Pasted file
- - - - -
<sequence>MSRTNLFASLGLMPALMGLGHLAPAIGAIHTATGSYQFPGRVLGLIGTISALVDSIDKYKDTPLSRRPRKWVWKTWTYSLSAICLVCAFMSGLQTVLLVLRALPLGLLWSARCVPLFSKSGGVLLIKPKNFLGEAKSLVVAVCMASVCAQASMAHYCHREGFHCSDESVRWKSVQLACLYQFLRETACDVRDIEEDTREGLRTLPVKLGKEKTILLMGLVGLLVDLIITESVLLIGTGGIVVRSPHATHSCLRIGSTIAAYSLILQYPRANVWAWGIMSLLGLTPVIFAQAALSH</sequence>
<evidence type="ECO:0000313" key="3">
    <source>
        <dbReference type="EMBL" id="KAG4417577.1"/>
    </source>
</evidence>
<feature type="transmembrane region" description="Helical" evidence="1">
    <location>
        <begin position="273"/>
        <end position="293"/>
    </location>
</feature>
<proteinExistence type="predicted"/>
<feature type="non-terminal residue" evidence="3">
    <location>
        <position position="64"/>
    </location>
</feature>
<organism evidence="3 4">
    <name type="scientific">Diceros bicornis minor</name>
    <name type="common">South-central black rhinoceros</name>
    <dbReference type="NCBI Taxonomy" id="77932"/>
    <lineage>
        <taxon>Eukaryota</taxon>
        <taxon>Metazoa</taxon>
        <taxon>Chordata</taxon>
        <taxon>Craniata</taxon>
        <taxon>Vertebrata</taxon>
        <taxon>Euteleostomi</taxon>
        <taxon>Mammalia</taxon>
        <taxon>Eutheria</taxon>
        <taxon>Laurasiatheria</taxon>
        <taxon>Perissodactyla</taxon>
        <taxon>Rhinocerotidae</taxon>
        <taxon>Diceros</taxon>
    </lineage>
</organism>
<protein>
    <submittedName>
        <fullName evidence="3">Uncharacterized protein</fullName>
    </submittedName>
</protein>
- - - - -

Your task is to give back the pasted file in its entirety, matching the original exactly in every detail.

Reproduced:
<sequence>MSRTNLFASLGLMPALMGLGHLAPAIGAIHTATGSYQFPGRVLGLIGTISALVDSIDKYKDTPLSRRPRKWVWKTWTYSLSAICLVCAFMSGLQTVLLVLRALPLGLLWSARCVPLFSKSGGVLLIKPKNFLGEAKSLVVAVCMASVCAQASMAHYCHREGFHCSDESVRWKSVQLACLYQFLRETACDVRDIEEDTREGLRTLPVKLGKEKTILLMGLVGLLVDLIITESVLLIGTGGIVVRSPHATHSCLRIGSTIAAYSLILQYPRANVWAWGIMSLLGLTPVIFAQAALSH</sequence>
<evidence type="ECO:0000313" key="3">
    <source>
        <dbReference type="EMBL" id="KAG4417577.1"/>
    </source>
</evidence>
<feature type="transmembrane region" description="Helical" evidence="1">
    <location>
        <begin position="273"/>
        <end position="293"/>
    </location>
</feature>
<proteinExistence type="predicted"/>
<feature type="non-terminal residue" evidence="3">
    <location>
        <position position="64"/>
    </location>
</feature>
<organism evidence="3 4">
    <name type="scientific">Diceros bicornis minor</name>
    <name type="common">South-central black rhinoceros</name>
    <dbReference type="NCBI Taxonomy" id="77932"/>
    <lineage>
        <taxon>Eukaryota</taxon>
        <taxon>Metazoa</taxon>
        <taxon>Chordata</taxon>
        <taxon>Craniata</taxon>
        <taxon>Vertebrata</taxon>
        <taxon>Euteleostomi</taxon>
        <taxon>Mammalia</taxon>
        <taxon>Eutheria</taxon>
        <taxon>Laurasiatheria</taxon>
        <taxon>Perissodactyla</taxon>
        <taxon>Rhinocerotidae</taxon>
        <taxon>Diceros</taxon>
    </lineage>
</organism>
<protein>
    <submittedName>
        <fullName evidence="3">Uncharacterized protein</fullName>
    </submittedName>
</protein>